Densitometric analysis of brain computed tomography as a new prognostic factor in patients with acute subdural hematoma

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  • Department of Neurosurgery, University Hospital 12 de Octubre, Madrid, Spain
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OBJECTIVE

Acute subdural hematoma (ASDH) is a major cause of mortality and morbidity after traumatic brain injury (TBI). Surgical evacuation is the mainstay of treatment in patients with altered neurological status or significant mass effect. Nevertheless, concerns regarding surgical indication still persist. Given that clinicians often make therapeutic decisions on the basis of their prognosis assessment, to accurately evaluate the prognosis is of great significance. Unfortunately, there is a lack of specific and reliable prognostic models. In addition, the interdependence of certain well-known predictive variables usually employed to guide surgical decision-making in ASDH has been proven. Because gray matter and white matter are highly susceptible to secondary insults during the early phase after TBI, the authors aimed to assess the extent of these secondary insults with a brain parenchyma densitometric quantitative CT analysis and to evaluate its prognostic capacity.

METHODS

The authors performed a retrospective analysis among their prospectively collected cohort of patients with moderate to severe TBI. Patients with surgically evacuated, isolated, unilateral ASDH admitted between 2010 and 2017 were selected. Thirty-nine patients were included. For each patient, brain parenchyma density in Hounsfield units (HUs) was measured in 10 selected slices from the supratentorial region. In each slice, different regions of interest (ROIs), including and excluding the cortical parenchyma, were defined. The injured hemisphere, the contralateral hemisphere, and the absolute differences between them were analyzed. The outcome was evaluated using the Glasgow Outcome Scale–Extended at 1 year after TBI.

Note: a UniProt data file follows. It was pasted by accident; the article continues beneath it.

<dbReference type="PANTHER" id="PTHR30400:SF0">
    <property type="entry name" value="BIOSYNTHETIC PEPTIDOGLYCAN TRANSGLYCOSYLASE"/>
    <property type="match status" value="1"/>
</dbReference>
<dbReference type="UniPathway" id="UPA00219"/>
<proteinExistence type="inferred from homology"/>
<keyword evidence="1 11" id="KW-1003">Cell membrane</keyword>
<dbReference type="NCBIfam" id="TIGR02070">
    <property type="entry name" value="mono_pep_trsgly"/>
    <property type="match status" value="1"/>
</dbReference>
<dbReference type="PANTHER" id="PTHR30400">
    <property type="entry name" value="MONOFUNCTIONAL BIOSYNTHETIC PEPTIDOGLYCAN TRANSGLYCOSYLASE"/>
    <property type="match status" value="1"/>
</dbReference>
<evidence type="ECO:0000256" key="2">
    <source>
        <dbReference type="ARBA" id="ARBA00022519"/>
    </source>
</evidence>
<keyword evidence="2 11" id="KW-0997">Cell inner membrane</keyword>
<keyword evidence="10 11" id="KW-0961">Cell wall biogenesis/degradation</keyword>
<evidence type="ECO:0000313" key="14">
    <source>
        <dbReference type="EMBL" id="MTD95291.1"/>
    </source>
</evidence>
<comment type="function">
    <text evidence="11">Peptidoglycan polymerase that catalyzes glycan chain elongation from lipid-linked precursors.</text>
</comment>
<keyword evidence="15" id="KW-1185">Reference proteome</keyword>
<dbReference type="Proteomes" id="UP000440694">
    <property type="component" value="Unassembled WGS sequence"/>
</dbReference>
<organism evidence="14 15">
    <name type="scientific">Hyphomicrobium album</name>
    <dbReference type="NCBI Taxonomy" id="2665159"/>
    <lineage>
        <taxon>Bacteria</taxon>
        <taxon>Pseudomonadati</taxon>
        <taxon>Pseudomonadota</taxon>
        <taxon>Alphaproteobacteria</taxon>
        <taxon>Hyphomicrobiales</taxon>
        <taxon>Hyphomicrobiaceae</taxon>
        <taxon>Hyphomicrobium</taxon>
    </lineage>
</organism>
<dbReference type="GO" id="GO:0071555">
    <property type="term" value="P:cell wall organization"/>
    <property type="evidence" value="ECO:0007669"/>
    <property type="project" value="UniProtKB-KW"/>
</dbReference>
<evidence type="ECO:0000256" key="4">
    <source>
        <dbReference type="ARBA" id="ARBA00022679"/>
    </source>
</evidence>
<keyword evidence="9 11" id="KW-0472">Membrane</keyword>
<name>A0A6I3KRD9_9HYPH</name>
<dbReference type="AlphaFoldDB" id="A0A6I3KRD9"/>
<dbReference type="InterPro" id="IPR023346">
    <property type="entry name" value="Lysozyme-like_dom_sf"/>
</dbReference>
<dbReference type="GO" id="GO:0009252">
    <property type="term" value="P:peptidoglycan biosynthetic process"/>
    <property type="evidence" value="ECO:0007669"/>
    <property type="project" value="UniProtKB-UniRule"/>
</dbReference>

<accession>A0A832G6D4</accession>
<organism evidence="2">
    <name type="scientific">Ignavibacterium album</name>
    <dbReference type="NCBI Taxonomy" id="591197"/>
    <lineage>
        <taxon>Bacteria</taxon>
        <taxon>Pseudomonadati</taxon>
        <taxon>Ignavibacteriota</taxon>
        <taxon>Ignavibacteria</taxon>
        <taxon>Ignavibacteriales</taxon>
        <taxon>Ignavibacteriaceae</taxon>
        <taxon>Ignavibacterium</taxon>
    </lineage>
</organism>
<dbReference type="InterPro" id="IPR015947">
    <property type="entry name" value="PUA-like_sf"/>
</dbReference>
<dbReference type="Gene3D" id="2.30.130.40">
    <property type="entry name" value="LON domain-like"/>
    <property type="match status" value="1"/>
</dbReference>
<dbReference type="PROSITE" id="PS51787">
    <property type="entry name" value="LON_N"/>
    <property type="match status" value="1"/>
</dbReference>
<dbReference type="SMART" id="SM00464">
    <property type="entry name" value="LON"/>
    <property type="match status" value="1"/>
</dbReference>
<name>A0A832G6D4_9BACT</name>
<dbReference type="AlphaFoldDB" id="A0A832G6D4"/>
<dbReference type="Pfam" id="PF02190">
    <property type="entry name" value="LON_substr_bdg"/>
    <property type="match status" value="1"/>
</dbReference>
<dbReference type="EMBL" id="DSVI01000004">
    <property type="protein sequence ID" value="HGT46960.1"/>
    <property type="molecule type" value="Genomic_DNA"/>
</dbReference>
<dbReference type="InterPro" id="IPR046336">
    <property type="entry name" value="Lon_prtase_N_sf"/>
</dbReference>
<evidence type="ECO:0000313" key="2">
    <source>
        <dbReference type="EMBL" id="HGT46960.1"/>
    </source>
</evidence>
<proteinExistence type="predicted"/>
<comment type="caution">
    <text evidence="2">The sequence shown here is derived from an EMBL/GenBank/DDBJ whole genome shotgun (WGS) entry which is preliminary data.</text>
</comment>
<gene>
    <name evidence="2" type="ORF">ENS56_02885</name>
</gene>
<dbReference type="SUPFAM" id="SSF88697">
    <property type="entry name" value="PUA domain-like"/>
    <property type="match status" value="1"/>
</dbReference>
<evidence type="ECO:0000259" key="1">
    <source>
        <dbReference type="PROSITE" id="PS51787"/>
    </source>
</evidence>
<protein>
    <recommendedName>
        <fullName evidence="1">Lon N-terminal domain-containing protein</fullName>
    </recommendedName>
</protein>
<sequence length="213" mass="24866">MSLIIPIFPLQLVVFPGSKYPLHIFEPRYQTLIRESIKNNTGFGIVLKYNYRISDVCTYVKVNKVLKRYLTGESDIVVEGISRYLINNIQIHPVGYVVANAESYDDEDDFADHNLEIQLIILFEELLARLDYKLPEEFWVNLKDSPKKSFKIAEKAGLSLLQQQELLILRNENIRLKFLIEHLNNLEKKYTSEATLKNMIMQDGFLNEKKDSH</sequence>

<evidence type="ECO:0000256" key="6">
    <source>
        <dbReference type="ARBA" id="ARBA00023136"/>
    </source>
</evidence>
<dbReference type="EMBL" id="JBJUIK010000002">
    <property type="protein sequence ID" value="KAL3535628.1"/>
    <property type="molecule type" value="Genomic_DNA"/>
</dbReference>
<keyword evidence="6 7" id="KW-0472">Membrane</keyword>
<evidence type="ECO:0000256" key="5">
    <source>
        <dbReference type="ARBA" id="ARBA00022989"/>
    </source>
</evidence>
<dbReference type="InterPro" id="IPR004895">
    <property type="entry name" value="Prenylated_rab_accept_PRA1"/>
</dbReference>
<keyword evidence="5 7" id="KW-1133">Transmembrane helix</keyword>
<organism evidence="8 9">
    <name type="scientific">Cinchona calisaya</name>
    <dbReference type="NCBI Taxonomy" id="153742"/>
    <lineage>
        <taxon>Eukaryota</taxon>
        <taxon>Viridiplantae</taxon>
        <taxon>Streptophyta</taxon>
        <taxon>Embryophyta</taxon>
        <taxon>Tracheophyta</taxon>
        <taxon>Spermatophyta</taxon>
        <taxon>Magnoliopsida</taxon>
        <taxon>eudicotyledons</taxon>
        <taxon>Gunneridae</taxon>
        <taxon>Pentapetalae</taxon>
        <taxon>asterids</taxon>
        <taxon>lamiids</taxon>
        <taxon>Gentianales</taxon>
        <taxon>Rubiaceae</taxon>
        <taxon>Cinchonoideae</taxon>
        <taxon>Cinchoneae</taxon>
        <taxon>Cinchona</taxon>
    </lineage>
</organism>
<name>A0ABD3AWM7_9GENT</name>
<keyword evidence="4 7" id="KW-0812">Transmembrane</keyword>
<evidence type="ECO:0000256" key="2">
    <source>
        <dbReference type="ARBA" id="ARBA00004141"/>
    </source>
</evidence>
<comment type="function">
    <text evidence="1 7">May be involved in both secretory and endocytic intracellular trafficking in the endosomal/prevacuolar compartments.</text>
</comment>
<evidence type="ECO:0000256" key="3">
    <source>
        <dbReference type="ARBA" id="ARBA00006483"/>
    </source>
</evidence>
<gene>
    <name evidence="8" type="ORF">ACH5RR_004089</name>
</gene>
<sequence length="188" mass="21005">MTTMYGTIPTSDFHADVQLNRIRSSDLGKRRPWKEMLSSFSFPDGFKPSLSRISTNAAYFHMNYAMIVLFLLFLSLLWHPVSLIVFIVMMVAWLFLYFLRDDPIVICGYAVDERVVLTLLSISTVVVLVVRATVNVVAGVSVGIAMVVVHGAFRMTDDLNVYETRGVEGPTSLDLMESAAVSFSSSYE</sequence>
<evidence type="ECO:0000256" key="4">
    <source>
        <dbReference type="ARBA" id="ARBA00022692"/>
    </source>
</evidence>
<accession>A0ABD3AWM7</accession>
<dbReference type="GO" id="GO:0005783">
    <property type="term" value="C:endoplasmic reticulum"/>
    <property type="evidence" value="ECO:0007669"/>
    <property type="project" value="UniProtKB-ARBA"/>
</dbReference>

RESULTS

Fifteen patients (38.5%) had a favorable outcome. Collected demographic, clinical, and radiographic data did not show significant differences between favorable and unfavorable outcomes. In contrast, the densitometric analysis demonstrated that greater absolute differences between both hemispheres were associated with poor outcome. These differences were detected along the supratentorial region, but were greater at the high convexity level. Moreover, these HU differences were far more marked at the cortical parenchyma. It was also detected that these differences were more prone to ischemic and/or edematous insults than to hyperemic changes. Age was significantly correlated with the side-to-side HU differences in patients with unfavorable outcome.

CONCLUSIONS

The densitometric analysis is a promising prognostic tool in patients diagnosed with ASDH. The supplementary prognostic information provided by the densitometric analysis should be evaluated in future studies.

ABBREVIATIONS

ASDH = acute subdural hematoma; AUC = area under the ROC curve; CRASH = Corticosteroid Randomization After Significant Head Injury; GCS = Glasgow Coma Scale; GM = gray matter; GOSE = Glasgow Outcome Scale–Extended; GWR = gray-white matter ratio; HU = Hounsfield unit; iASDH = isolated ASDH; IMPACT = International Mission for Prognosis and Analysis of Clinical Trials in TBI; IQR = interquartile range; LV = lateral ventricle; MIPAV = Medical Image Processing, Analysis, and Visualization; ROC = receiver operating characteristic; ROI = region of interest; TBI = traumatic brain injury; WM = white matter.

Supplementary Materials

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Illustration from Gogos et al. (pp 1728–1737). Copyright Kenneth X. Probst. Published with permission.

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Contributor Notes

Correspondence Daniel García-Pérez: University Hospital 12 de Octubre, Madrid, Spain. dgp.neurosurgery@gmail.com.

INCLUDE WHEN CITING Published online July 31, 2020; DOI: 10.3171/2020.4.JNS193445.

Disclosures The authors report no conflict of interest concerning the materials or methods used in this study or the findings specified in this paper.

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